Monday through Thursday at lunchtime, Empire KVCR News has your daily news rundown. Stories highlighted today include:

  1. FarmSense, a startup founded at UC Riverside, will compete in Paris for up to $10 million.
  2. California’s health insurance exchange saw a spike in enrollment this season and Covered California is offering a deadline extension for signups.
  3. A new law allows voters to change their party preference or update their address by filling out a short form.
  4. AQMD issues another wood-burning ban.

Benjamin Purper / KVCR

The first zero-emission train line in North America is coming to Redlands, and it’s created a debate over high-density housing and transit-oriented development in the small Inland Empire city.

Monday through Thursday at lunchtime, Empire KVCR News has your daily news rundown. Stories highlighted today include:

  1. The number of U.S. citizens brought to Travis Air Force Base in Northern California because of coronavirus has doubled.
  2. California Governor Gavin Newsom will deliver this year’s State of the State on Wednesday.
  3. The California Legislature is expected to issue a formal apology this week for the state’s history of mistreatment toward Japanese Americans.
  4. Firefighters stop Moreno Valley garage fire.

Longtime Inland Empire journalist and KVCR contributor Cassie MacDuff and KVCR's Benjamin Purper review some of the big Inland Empire news stories from the past week, including:

  1. A rash of hepatitis A cases has been reported in San Bernardino County over the past year.
  2. A photo of eight students posing with a swastika and a Confederate flag has upset many at Riverside’s Martin Luther King Jr. High School.
  3. There have been more developments in the troubled West Valley Water District.

A new investigative report by Pasadena-based public radio station KPCC delves into a Southern California rental empire whose influence extends far into the Inland Empire. KVCR’s Benjamin Purper spoke with KPCC’s Aaron Mendelson.

Monday through Thursday at lunchtime, Empire KVCR News has your daily news rundown. Stories highlighted today include:

The 43rd Annual Writers Week Conference 2020 is the longest-running, free literary event in California and features some of the most renowned authors of our day. Former Press Enterprise columnist and longtime KVCR contributor Cassie MacDuff speaks with Susan Straight, a distinguished professor of Creative Writing at UC Riverside, and one of the authors featured this week. Straight talks about her new memoir, 'In the Country of Women.' 

For more information about the 43rd Annual Writers Week Conference, visit events.ucr.edu

Monday through Thursday at lunchtime, Empire KVCR News has your daily news rundown. Stories highlighted today include:

LATEST From NPR: New Hampshire Primary

Feb 11, 2020

Here is the Tuesday, February 11 New Hampshire Primary Update Link. You may listen to the latest NPR Newscast here, updated hourly. In the event of breaking news or special live coverage, this will take you to live audio of the coverage. For ongoing NPR coverage from New Hampshire, starting at 5:00 PM, listen to 91.9 FM or click the Listen Live arrow at the top of our homepage.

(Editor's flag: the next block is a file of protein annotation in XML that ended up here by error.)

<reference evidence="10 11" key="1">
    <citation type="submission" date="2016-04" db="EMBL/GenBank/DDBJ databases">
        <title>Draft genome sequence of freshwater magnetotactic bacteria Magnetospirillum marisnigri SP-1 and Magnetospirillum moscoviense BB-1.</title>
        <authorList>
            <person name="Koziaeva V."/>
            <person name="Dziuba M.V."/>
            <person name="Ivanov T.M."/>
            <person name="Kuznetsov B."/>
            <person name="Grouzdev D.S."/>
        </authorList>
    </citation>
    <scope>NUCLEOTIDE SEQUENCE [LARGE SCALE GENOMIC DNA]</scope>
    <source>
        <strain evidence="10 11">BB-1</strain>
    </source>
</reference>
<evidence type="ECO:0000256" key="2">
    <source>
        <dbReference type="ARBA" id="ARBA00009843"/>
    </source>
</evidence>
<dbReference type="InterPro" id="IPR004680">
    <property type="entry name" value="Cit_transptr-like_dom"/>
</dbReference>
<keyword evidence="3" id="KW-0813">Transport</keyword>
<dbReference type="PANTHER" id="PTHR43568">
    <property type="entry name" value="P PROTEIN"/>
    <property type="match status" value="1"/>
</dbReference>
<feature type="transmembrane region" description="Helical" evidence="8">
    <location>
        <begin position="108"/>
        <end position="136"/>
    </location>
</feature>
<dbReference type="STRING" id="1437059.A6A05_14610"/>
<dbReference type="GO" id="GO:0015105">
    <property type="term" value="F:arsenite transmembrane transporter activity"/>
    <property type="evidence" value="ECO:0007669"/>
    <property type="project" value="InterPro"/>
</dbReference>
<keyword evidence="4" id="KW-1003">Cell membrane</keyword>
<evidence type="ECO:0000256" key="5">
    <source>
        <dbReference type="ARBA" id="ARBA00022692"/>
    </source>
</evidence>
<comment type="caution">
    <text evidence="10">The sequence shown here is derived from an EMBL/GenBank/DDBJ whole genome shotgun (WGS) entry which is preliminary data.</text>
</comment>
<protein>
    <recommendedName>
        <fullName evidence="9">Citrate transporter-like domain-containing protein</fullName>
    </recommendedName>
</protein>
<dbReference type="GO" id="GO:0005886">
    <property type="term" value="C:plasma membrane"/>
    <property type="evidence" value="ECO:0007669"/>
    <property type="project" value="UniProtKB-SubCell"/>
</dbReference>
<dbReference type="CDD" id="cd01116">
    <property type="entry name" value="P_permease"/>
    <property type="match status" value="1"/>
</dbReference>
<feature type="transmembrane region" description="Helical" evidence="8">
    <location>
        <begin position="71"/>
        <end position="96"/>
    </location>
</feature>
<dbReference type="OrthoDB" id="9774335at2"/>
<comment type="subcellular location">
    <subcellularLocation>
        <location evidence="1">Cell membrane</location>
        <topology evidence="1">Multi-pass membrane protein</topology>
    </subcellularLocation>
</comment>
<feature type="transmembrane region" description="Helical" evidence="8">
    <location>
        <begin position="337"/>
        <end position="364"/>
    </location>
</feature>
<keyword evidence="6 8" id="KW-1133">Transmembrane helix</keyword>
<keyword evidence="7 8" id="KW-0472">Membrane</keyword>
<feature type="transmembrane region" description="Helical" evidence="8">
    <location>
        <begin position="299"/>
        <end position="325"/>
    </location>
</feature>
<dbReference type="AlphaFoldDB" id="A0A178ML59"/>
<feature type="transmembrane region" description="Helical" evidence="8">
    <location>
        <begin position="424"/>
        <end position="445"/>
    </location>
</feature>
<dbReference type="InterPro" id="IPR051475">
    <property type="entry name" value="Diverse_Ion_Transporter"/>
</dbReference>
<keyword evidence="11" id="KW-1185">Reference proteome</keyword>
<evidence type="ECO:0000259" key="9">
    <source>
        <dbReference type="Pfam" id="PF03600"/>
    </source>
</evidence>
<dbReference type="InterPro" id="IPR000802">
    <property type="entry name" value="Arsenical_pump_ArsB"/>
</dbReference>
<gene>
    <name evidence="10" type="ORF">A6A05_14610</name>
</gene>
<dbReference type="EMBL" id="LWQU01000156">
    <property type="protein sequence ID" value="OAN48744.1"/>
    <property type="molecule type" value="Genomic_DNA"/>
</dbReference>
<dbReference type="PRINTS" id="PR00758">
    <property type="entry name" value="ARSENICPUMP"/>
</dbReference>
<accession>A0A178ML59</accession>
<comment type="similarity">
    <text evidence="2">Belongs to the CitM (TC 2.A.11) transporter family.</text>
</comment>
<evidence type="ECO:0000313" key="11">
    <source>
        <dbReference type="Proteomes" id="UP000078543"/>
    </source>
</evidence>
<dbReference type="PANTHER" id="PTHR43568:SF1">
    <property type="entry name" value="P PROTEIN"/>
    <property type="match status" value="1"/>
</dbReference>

If the link doesn't appear, please refresh your browser.

Monday through Thursday at lunchtime, Empire KVCR News has your daily news rundown. Stories highlighted today include:

  1. California is establishing new organic waste disposal rules.
  2. Scientists have quantified the impact of education on reducing a single Californian’s carbon footprint.
  3. The U.S. Justice Department is suing California over its plan to abolish private prisons.
  4. PG&E wants to raise rates on customers to reimburse money it spent on wildfire mitigation and insurance.

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The Midday News Report

Empire KVCR News has your daily news rundown Monday through Thursday at lunchtime.

Just In From NPR:

Bashar Jackson, better known as the rapper Pop Smoke, has died. He was 20 years old. The news was confirmed to NPR in a statement from Republic Records, a label Jackson had worked with.

Last month, a British man went to a conference in Singapore, then on a ski trip to the French Alps.

What he didn't know when he arrived in the Alps was that he was infected with the virus behind the COVID-19 outbreak.

During his stay at a ski village, it appears he infected 11 other people, who subsequently traveled on to the U.K. and Spain, the World Health Organization says.

Brooklyn-born rapper Pop Smoke, who was born Bashar Barakah Jackson, died Wednesday morning, according to his record label. He was 20 years old.

Copyright 2020 NPR. To see more, visit https://www.npr.org.

6 Democrats Are Set To Debate In Nevada. Here's What You Need To Know

Three days before the Nevada caucuses, six Democratic candidates will face off in a debate Wednesday night in Las Vegas. The televised debate comes on the heels of a new NPR/PBS NewsHour/Marist Poll that shows Vermont Sen. Bernie Sanders leading nationally, with 31% support among Democratic-leaning voters. Trailing Sanders in second in the survey is billionaire and former New York City Mayor Michael Bloomberg, with 19% backing. The result pushed Bloomberg over the Democratic National...

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Food Fight: How 2 Trump Proposals Could Bite Into School Lunch